ALTER DATABASE Your_DB_Name SET TRUSTWORTHY ON;
 

After creating the assembly, we can proceed and create the table valued function in SQL Server with the code that you can see below.

CREATE FUNCTION [dbo].[HelloWorldTVF]()
 RETURNS TABLE
 (
 [ID] INT NULL,
 [TextMessage] NVARCHAR(255) NULL
 )
 AS
 EXTERNAL NAME [CLR_TVF].[UserDefinedFunctions].[HelloWorldTVF];
 
 

Finally, we can test our first table valued function with a select statement.

SELECT * FROM dbo.HelloWorldTVF();
 GO
 

On the next screen capture you will see what we get when executing the select statement above.

Get Drive Info with a Table-Valued Function

I want to show you another example, much like a real-world usage. We are going to create a Table-Valued function that returns the properties of the System.IO.DriveInfo .NET class, which as you may guess, returns information regarding system drives.

Here is the code.

 using System;
 using System.IO;
 using System.Data.SqlTypes;
 using Microsoft.SqlServer.Server;
 using System.Collections;
 
 public partial class UserDefinedFunctions
 {
 [SqlFunction(FillRowMethodName ="FillRowDriveInfoTVF", TableDefinition ="AvailableFreeSpace BIGINT, DriveFormat NVARCHAR(20), " +
 "DriveType NVARCHAR(20), IsReady BIT, Name NVARCHAR(512), RootDirectory NVARCHAR(512), TotalFreeSpace BIGINT, " +
 "TotalSize BIGINT, VolumeLabel NVARCHAR(255)")]
 public static IEnumerable DriveInfoTVF()
 {
 DriveInfo[] allDrives = DriveInfo.GetDrives();
 return allDrives;
 }
 
 public static void FillRowDriveInfoTVF(Object obj, out long AvailableFreeSpace, out SqlChars DriveFormat, out SqlChars DriveType,
 out SqlBoolean IsReady, out SqlChars Name, out SqlChars RootDirectory, out long TotalFreeSpace, out long TotalSize,
 out SqlChars VolumeLabel)
 {
 DriveInfo driveInfo = (DriveInfo)obj;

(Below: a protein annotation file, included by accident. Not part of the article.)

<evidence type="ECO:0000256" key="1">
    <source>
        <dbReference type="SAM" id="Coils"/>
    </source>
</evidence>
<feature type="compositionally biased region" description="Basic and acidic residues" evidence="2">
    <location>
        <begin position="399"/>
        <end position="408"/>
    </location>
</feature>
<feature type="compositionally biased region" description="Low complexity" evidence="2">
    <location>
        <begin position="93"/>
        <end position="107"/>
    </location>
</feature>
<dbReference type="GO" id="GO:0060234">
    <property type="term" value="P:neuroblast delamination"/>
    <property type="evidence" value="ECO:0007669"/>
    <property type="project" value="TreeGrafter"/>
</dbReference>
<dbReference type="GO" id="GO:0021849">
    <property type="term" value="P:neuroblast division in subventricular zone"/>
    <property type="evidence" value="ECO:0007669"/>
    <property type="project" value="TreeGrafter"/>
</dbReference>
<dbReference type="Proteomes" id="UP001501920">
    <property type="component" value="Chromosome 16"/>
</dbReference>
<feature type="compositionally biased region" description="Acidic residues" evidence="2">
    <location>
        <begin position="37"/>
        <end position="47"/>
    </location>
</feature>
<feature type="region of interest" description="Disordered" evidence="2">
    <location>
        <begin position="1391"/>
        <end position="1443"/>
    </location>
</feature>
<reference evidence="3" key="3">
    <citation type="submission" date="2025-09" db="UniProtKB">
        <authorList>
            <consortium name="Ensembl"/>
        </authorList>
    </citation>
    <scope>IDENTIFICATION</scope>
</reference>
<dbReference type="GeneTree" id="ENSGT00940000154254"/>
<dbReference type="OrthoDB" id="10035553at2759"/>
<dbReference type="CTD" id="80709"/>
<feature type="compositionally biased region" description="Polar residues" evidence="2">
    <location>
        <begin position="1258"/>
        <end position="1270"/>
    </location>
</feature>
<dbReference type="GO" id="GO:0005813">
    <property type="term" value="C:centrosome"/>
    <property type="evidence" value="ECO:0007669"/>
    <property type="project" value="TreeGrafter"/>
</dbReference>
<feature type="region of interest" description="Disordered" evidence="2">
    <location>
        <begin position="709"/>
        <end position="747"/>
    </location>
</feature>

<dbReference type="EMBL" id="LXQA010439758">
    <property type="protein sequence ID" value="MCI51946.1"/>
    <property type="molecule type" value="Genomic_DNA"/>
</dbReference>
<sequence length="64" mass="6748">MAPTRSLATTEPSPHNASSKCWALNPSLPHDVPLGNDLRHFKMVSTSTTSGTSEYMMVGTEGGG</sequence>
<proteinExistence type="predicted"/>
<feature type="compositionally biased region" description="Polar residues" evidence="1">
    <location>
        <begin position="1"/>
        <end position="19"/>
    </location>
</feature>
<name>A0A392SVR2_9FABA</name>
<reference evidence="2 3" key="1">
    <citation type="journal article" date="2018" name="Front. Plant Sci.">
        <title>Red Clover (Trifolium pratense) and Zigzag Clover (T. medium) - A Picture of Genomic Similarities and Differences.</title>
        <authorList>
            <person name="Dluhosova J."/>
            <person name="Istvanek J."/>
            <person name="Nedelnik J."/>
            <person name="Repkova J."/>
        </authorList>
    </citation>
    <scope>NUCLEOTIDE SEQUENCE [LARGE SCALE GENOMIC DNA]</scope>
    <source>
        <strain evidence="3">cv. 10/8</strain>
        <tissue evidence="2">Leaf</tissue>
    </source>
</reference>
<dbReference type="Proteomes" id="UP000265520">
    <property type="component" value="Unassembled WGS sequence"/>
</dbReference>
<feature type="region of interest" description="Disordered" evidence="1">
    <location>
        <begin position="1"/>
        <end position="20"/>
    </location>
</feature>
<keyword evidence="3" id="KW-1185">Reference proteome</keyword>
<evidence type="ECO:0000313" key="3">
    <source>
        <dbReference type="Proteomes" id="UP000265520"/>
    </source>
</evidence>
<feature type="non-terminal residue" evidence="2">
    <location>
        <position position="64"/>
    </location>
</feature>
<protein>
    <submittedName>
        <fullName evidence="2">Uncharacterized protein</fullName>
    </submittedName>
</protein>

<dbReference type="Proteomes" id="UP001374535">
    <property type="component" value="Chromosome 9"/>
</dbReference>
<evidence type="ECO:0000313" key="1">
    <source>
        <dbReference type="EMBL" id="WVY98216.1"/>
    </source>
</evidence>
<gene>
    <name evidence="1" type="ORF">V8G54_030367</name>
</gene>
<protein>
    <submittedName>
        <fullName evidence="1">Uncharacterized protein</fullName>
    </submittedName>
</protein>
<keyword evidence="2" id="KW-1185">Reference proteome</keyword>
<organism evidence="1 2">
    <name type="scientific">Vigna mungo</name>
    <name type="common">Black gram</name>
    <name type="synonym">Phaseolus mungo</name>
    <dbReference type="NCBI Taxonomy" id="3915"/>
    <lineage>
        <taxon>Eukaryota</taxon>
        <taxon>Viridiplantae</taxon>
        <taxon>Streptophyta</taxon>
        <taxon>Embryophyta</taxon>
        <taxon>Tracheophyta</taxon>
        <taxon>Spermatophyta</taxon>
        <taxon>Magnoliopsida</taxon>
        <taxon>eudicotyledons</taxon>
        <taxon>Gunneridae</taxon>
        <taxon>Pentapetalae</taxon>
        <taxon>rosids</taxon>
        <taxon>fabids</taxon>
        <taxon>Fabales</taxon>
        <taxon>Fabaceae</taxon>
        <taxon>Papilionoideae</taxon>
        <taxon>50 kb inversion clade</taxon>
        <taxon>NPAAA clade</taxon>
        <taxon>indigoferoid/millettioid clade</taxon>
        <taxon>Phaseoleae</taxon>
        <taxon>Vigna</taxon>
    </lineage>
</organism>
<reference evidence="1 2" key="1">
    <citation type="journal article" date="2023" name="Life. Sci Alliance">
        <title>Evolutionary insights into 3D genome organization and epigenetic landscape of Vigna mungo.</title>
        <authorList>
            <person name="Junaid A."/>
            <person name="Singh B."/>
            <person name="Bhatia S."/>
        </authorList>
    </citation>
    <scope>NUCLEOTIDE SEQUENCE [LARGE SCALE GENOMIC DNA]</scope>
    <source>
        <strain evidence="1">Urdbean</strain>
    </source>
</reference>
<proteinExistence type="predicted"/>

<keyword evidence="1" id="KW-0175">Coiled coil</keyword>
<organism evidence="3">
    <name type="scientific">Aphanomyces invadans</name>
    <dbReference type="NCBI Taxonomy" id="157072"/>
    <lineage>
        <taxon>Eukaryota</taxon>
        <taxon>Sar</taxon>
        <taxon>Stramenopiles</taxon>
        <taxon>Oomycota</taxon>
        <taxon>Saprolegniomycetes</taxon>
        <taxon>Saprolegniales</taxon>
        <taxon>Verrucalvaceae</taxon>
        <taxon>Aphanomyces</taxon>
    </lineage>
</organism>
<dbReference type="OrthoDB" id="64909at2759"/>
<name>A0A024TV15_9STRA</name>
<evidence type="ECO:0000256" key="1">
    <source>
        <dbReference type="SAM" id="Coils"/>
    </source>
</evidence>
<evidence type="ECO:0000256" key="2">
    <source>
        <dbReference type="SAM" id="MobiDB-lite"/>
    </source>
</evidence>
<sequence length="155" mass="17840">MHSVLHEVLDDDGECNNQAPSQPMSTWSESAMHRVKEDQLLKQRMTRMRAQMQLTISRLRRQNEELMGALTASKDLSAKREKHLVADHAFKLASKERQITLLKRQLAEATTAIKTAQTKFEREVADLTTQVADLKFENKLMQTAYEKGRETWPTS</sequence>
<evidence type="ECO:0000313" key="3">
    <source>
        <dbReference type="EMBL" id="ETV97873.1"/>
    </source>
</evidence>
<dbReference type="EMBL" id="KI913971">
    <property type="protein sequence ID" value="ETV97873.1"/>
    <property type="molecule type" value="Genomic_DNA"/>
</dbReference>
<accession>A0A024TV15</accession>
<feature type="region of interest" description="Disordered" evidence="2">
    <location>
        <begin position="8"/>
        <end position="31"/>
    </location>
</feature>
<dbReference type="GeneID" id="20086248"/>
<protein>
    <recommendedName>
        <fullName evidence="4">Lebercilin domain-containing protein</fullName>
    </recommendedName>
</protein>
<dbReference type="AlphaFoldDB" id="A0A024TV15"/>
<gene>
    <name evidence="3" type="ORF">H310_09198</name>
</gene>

if (driveInfo.IsReady)
 {
 AvailableFreeSpace = driveInfo.AvailableFreeSpace;
 DriveFormat = new SqlChars(driveInfo.DriveFormat);
 DriveType = new SqlChars(Enum.GetName(typeof(DriveType), driveInfo.DriveType));
 IsReady = new SqlBoolean(driveInfo.IsReady);
 Name = new SqlChars(driveInfo.Name);
 RootDirectory = new SqlChars(driveInfo.RootDirectory.Name);
 
 TotalFreeSpace = driveInfo.TotalFreeSpace;
 TotalSize = driveInfo.TotalSize;
 VolumeLabel = new SqlChars(driveInfo.VolumeLabel);
 }
 else
 {
 AvailableFreeSpace = 0;
 DriveFormat = new SqlChars("N/A");
 DriveType = new SqlChars(Enum.GetName(typeof(DriveType), driveInfo.DriveType));
 IsReady = new SqlBoolean(driveInfo.IsReady);
 Name = new SqlChars("N/A");
 RootDirectory = new SqlChars("N/A");
 
 TotalFreeSpace = 0;
 TotalSize = 0;
 VolumeLabel = new SqlChars("N/A");
 }
 }
 
 }
 

By looking at the code above, you will see that there are two member functions: DriveInfoTVF the main function to be called from SQL Server and FillRowDriveInfoTVF which as its name says, is the fill row method.

The code shares the same dynamics as the previous HelloWorldTVF example. The main function (DriveInfoTVF) creates an array of objects of type DriveInfo that the function returns as an IEnumerable interface.

Then the fill row function (FillRowDriveInfoTVF) receives as input parameter a variable of type object and the rest of the variables are passed by reference using the out directive. In the function body only assign each property of the object to its matching variable.

In order to test this code, we have to rebuild the project and then create the assembly and function.

To keep things simple, we will remove the first function we created above and the assembly.

-- remove existing function and assembly if already created
 DROP FUNCTION dbo.[HelloWorldTVF]
 DROP ASSEMBLY [CLR_TVF]
 GO
 

Then we will create the new assembly.

-- create new assembly
 CREATE ASSEMBLY [CLR_TVF]
 AUTHORIZATION [dbo]
 FROM
 'C:\Users\Daniel\source\repos\CLR_TVF\bin\Debug\CLR_TVF.dll' WITH PERMISSION_SET=UNSAFE
 GO
 

Then we need to create the DriveInfoTVF function.

CREATE FUNCTION [dbo].[DriveInfoTVF]()
 RETURNS TABLE
 (
 AvailableFreeSpace BIGINT,
 DriveFormat NVARCHAR(20),
 DriveType NVARCHAR(20),
 IsReady BIT,
 Name NVARCHAR(512),
 RootDirectory NVARCHAR(512),
 TotalFreeSpace BIGINT,
 TotalSize BIGINT,
 VolumeLabel NVARCHAR(255)
 )
 AS
 EXTERNAL NAME [CLR_TVF].[UserDefinedFunctions].[DriveInfoTVF];
 GO
 

Finally, we can test our new table-valued function by querying it with a SELECT statement.

SELECT * FROM [dbo].[DriveInfoTVF]()
 

On the next screen capture you can see the result of its execution.

Next Steps



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About the author
Daniel Farina was born in Buenos Aires, Argentina. Self-educated, since childhood he showed a passion for learning.

View all my tips


Article Last Updated: 2022-05-12